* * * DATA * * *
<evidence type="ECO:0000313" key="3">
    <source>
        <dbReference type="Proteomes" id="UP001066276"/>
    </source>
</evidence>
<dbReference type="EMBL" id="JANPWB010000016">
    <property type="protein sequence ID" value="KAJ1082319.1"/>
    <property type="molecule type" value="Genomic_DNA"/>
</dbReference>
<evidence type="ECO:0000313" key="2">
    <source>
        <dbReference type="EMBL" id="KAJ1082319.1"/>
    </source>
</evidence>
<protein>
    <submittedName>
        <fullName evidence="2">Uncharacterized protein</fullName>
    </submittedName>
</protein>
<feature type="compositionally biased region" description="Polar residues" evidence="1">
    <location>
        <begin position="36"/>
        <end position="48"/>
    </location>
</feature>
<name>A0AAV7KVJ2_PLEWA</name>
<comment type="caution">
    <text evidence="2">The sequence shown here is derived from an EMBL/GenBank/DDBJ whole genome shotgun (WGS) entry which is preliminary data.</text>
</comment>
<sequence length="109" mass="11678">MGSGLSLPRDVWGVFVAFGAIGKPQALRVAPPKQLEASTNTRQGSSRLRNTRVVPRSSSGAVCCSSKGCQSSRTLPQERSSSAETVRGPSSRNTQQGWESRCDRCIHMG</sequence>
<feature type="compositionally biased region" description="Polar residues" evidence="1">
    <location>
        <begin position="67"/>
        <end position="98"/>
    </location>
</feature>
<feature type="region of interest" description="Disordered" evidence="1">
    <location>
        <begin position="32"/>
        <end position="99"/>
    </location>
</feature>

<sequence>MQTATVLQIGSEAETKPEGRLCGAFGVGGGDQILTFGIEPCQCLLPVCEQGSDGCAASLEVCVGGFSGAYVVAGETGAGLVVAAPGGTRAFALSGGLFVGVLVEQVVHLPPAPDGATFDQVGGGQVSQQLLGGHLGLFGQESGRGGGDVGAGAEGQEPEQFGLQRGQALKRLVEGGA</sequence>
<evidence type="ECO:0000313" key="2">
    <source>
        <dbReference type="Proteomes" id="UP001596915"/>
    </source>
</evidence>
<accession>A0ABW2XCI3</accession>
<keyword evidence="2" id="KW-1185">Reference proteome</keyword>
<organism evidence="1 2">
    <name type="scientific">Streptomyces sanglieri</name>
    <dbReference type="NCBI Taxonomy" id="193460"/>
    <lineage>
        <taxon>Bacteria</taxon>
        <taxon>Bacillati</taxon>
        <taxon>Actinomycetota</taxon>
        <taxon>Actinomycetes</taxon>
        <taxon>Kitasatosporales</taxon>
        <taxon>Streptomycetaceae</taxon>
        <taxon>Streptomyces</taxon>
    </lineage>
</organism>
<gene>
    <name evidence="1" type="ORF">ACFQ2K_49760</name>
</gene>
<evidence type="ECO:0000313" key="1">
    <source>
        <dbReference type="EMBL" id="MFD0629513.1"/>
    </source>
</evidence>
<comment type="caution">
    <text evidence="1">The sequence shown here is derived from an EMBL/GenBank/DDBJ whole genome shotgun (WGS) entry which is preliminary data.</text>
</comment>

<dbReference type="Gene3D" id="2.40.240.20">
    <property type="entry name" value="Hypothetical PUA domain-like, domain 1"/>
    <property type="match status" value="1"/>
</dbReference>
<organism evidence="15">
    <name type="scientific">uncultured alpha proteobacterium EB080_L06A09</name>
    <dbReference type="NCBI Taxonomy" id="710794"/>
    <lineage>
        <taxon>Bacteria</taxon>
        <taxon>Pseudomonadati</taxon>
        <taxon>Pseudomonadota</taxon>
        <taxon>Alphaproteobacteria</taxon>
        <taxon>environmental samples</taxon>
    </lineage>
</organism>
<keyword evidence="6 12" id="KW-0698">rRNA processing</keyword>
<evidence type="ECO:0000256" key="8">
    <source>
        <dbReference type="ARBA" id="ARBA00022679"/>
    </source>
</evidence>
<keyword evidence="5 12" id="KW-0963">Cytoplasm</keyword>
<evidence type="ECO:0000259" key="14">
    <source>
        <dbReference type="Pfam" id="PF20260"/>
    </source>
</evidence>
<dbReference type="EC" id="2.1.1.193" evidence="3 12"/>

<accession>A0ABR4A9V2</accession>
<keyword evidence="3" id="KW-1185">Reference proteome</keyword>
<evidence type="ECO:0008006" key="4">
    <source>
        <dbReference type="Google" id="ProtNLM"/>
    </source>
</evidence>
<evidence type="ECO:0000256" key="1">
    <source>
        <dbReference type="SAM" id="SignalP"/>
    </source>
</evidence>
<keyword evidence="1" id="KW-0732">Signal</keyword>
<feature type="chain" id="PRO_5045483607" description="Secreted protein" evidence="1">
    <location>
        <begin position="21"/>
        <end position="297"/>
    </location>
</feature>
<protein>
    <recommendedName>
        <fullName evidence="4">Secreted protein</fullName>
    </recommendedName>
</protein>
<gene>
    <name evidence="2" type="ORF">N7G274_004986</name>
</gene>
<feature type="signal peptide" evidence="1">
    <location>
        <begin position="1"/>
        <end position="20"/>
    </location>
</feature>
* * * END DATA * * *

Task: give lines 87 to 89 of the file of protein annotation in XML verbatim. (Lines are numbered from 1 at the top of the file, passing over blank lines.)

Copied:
        <taxon>environmental samples</taxon>
    </lineage>
</organism>